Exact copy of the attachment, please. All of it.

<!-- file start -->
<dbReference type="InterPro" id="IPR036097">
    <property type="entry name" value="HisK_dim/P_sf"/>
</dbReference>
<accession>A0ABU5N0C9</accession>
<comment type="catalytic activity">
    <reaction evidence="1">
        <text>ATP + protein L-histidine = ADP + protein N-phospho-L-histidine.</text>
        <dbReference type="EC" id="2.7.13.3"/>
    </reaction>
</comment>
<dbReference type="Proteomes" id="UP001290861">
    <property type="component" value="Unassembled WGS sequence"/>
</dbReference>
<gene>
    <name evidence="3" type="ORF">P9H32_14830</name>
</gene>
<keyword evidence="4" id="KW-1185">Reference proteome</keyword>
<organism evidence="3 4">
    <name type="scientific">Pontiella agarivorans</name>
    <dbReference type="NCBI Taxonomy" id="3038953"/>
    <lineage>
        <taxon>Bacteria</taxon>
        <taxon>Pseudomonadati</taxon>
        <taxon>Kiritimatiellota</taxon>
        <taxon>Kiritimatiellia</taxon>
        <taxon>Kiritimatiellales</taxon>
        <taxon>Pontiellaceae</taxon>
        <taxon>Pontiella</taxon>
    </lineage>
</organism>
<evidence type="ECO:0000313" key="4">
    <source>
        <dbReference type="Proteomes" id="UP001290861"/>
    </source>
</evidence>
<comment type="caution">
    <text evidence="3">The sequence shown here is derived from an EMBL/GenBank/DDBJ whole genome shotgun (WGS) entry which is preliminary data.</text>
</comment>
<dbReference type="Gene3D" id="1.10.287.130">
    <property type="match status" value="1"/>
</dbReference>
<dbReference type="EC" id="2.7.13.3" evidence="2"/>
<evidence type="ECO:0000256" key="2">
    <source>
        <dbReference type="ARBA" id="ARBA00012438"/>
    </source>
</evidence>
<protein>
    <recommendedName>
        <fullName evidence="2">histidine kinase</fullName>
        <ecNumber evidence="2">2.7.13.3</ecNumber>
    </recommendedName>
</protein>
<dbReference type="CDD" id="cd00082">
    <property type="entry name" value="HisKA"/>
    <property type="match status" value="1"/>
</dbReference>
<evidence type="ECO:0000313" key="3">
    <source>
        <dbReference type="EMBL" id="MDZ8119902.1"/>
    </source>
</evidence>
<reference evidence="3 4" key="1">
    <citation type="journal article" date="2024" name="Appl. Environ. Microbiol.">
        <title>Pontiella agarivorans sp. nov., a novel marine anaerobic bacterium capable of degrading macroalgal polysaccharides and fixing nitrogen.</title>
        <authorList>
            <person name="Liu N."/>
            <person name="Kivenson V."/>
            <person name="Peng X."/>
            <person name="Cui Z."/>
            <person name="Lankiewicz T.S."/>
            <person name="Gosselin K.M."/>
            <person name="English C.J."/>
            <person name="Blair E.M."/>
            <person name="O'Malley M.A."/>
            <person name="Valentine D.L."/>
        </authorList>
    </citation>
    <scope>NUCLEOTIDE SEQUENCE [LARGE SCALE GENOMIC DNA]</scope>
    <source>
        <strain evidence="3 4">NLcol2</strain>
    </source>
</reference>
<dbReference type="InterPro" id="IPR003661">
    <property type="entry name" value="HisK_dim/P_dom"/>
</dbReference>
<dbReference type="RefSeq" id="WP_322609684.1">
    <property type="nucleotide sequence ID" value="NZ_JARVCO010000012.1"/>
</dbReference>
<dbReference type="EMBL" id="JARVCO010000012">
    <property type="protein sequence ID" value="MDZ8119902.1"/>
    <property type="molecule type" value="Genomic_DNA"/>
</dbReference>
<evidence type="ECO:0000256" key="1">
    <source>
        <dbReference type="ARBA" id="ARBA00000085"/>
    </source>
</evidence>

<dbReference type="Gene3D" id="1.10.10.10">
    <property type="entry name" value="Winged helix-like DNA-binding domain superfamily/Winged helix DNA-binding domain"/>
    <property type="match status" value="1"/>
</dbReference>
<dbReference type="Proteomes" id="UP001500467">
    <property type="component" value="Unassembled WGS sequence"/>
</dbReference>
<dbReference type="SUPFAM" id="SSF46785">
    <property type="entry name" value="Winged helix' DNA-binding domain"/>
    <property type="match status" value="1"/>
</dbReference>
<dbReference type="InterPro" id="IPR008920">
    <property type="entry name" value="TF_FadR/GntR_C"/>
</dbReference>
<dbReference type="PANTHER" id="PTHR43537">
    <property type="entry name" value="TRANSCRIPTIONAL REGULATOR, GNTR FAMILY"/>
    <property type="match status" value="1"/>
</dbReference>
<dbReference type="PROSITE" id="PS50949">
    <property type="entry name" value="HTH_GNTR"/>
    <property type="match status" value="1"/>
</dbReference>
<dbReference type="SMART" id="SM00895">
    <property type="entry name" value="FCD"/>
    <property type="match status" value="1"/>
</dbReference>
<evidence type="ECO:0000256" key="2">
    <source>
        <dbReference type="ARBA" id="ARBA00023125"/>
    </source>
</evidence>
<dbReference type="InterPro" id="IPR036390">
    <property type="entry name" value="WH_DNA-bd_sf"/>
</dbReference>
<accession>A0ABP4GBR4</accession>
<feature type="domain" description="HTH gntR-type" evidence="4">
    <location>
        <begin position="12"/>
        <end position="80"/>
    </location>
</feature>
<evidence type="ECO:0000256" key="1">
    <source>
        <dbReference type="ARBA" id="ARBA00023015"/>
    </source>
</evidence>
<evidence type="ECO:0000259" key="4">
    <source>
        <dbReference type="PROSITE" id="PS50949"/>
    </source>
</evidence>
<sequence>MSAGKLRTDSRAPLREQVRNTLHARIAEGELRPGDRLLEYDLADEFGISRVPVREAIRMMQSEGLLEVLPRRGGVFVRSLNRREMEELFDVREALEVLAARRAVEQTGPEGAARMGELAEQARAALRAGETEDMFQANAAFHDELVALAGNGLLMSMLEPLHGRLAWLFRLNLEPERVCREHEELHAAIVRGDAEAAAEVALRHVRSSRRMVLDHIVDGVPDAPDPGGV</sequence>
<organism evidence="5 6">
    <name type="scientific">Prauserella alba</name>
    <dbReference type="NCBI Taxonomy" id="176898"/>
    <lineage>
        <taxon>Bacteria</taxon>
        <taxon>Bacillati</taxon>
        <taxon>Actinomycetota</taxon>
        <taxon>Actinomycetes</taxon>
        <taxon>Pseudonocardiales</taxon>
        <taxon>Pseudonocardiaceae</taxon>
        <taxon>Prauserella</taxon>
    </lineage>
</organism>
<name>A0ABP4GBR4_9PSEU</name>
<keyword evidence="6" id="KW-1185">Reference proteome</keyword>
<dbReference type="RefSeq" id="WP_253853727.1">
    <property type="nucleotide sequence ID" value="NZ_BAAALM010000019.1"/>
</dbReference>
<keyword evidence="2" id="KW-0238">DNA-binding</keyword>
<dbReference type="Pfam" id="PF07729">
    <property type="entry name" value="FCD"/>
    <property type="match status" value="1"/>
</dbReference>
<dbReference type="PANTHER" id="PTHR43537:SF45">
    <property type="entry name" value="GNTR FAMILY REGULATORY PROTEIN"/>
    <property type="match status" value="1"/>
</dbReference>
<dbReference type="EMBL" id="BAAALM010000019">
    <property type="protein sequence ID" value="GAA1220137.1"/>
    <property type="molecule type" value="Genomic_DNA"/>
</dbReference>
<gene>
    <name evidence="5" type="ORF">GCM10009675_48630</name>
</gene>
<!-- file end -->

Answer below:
<dbReference type="InterPro" id="IPR036097">
    <property type="entry name" value="HisK_dim/P_sf"/>
</dbReference>
<accession>A0ABU5N0C9</accession>
<comment type="catalytic activity">
    <reaction evidence="1">
        <text>ATP + protein L-histidine = ADP + protein N-phospho-L-histidine.</text>
        <dbReference type="EC" id="2.7.13.3"/>
    </reaction>
</comment>
<dbReference type="Proteomes" id="UP001290861">
    <property type="component" value="Unassembled WGS sequence"/>
</dbReference>
<gene>
    <name evidence="3" type="ORF">P9H32_14830</name>
</gene>
<keyword evidence="4" id="KW-1185">Reference proteome</keyword>
<organism evidence="3 4">
    <name type="scientific">Pontiella agarivorans</name>
    <dbReference type="NCBI Taxonomy" id="3038953"/>
    <lineage>
        <taxon>Bacteria</taxon>
        <taxon>Pseudomonadati</taxon>
        <taxon>Kiritimatiellota</taxon>
        <taxon>Kiritimatiellia</taxon>
        <taxon>Kiritimatiellales</taxon>
        <taxon>Pontiellaceae</taxon>
        <taxon>Pontiella</taxon>
    </lineage>
</organism>
<evidence type="ECO:0000313" key="4">
    <source>
        <dbReference type="Proteomes" id="UP001290861"/>
    </source>
</evidence>
<comment type="caution">
    <text evidence="3">The sequence shown here is derived from an EMBL/GenBank/DDBJ whole genome shotgun (WGS) entry which is preliminary data.</text>
</comment>
<dbReference type="Gene3D" id="1.10.287.130">
    <property type="match status" value="1"/>
</dbReference>
<dbReference type="EC" id="2.7.13.3" evidence="2"/>
<evidence type="ECO:0000256" key="2">
    <source>
        <dbReference type="ARBA" id="ARBA00012438"/>
    </source>
</evidence>
<protein>
    <recommendedName>
        <fullName evidence="2">histidine kinase</fullName>
        <ecNumber evidence="2">2.7.13.3</ecNumber>
    </recommendedName>
</protein>
<dbReference type="CDD" id="cd00082">
    <property type="entry name" value="HisKA"/>
    <property type="match status" value="1"/>
</dbReference>
<evidence type="ECO:0000313" key="3">
    <source>
        <dbReference type="EMBL" id="MDZ8119902.1"/>
    </source>
</evidence>
<reference evidence="3 4" key="1">
    <citation type="journal article" date="2024" name="Appl. Environ. Microbiol.">
        <title>Pontiella agarivorans sp. nov., a novel marine anaerobic bacterium capable of degrading macroalgal polysaccharides and fixing nitrogen.</title>
        <authorList>
            <person name="Liu N."/>
            <person name="Kivenson V."/>
            <person name="Peng X."/>
            <person name="Cui Z."/>
            <person name="Lankiewicz T.S."/>
            <person name="Gosselin K.M."/>
            <person name="English C.J."/>
            <person name="Blair E.M."/>
            <person name="O'Malley M.A."/>
            <person name="Valentine D.L."/>
        </authorList>
    </citation>
    <scope>NUCLEOTIDE SEQUENCE [LARGE SCALE GENOMIC DNA]</scope>
    <source>
        <strain evidence="3 4">NLcol2</strain>
    </source>
</reference>
<dbReference type="InterPro" id="IPR003661">
    <property type="entry name" value="HisK_dim/P_dom"/>
</dbReference>
<dbReference type="RefSeq" id="WP_322609684.1">
    <property type="nucleotide sequence ID" value="NZ_JARVCO010000012.1"/>
</dbReference>
<dbReference type="EMBL" id="JARVCO010000012">
    <property type="protein sequence ID" value="MDZ8119902.1"/>
    <property type="molecule type" value="Genomic_DNA"/>
</dbReference>
<evidence type="ECO:0000256" key="1">
    <source>
        <dbReference type="ARBA" id="ARBA00000085"/>
    </source>
</evidence>

<dbReference type="Gene3D" id="1.10.10.10">
    <property type="entry name" value="Winged helix-like DNA-binding domain superfamily/Winged helix DNA-binding domain"/>
    <property type="match status" value="1"/>
</dbReference>
<dbReference type="Proteomes" id="UP001500467">
    <property type="component" value="Unassembled WGS sequence"/>
</dbReference>
<dbReference type="SUPFAM" id="SSF46785">
    <property type="entry name" value="Winged helix' DNA-binding domain"/>
    <property type="match status" value="1"/>
</dbReference>
<dbReference type="InterPro" id="IPR008920">
    <property type="entry name" value="TF_FadR/GntR_C"/>
</dbReference>
<dbReference type="PANTHER" id="PTHR43537">
    <property type="entry name" value="TRANSCRIPTIONAL REGULATOR, GNTR FAMILY"/>
    <property type="match status" value="1"/>
</dbReference>
<dbReference type="PROSITE" id="PS50949">
    <property type="entry name" value="HTH_GNTR"/>
    <property type="match status" value="1"/>
</dbReference>
<dbReference type="SMART" id="SM00895">
    <property type="entry name" value="FCD"/>
    <property type="match status" value="1"/>
</dbReference>
<evidence type="ECO:0000256" key="2">
    <source>
        <dbReference type="ARBA" id="ARBA00023125"/>
    </source>
</evidence>
<dbReference type="InterPro" id="IPR036390">
    <property type="entry name" value="WH_DNA-bd_sf"/>
</dbReference>
<accession>A0ABP4GBR4</accession>
<feature type="domain" description="HTH gntR-type" evidence="4">
    <location>
        <begin position="12"/>
        <end position="80"/>
    </location>
</feature>
<evidence type="ECO:0000256" key="1">
    <source>
        <dbReference type="ARBA" id="ARBA00023015"/>
    </source>
</evidence>
<evidence type="ECO:0000259" key="4">
    <source>
        <dbReference type="PROSITE" id="PS50949"/>
    </source>
</evidence>
<sequence>MSAGKLRTDSRAPLREQVRNTLHARIAEGELRPGDRLLEYDLADEFGISRVPVREAIRMMQSEGLLEVLPRRGGVFVRSLNRREMEELFDVREALEVLAARRAVEQTGPEGAARMGELAEQARAALRAGETEDMFQANAAFHDELVALAGNGLLMSMLEPLHGRLAWLFRLNLEPERVCREHEELHAAIVRGDAEAAAEVALRHVRSSRRMVLDHIVDGVPDAPDPGGV</sequence>
<organism evidence="5 6">
    <name type="scientific">Prauserella alba</name>
    <dbReference type="NCBI Taxonomy" id="176898"/>
    <lineage>
        <taxon>Bacteria</taxon>
        <taxon>Bacillati</taxon>
        <taxon>Actinomycetota</taxon>
        <taxon>Actinomycetes</taxon>
        <taxon>Pseudonocardiales</taxon>
        <taxon>Pseudonocardiaceae</taxon>
        <taxon>Prauserella</taxon>
    </lineage>
</organism>
<name>A0ABP4GBR4_9PSEU</name>
<keyword evidence="6" id="KW-1185">Reference proteome</keyword>
<dbReference type="RefSeq" id="WP_253853727.1">
    <property type="nucleotide sequence ID" value="NZ_BAAALM010000019.1"/>
</dbReference>
<keyword evidence="2" id="KW-0238">DNA-binding</keyword>
<dbReference type="Pfam" id="PF07729">
    <property type="entry name" value="FCD"/>
    <property type="match status" value="1"/>
</dbReference>
<dbReference type="PANTHER" id="PTHR43537:SF45">
    <property type="entry name" value="GNTR FAMILY REGULATORY PROTEIN"/>
    <property type="match status" value="1"/>
</dbReference>
<dbReference type="EMBL" id="BAAALM010000019">
    <property type="protein sequence ID" value="GAA1220137.1"/>
    <property type="molecule type" value="Genomic_DNA"/>
</dbReference>
<gene>
    <name evidence="5" type="ORF">GCM10009675_48630</name>
</gene>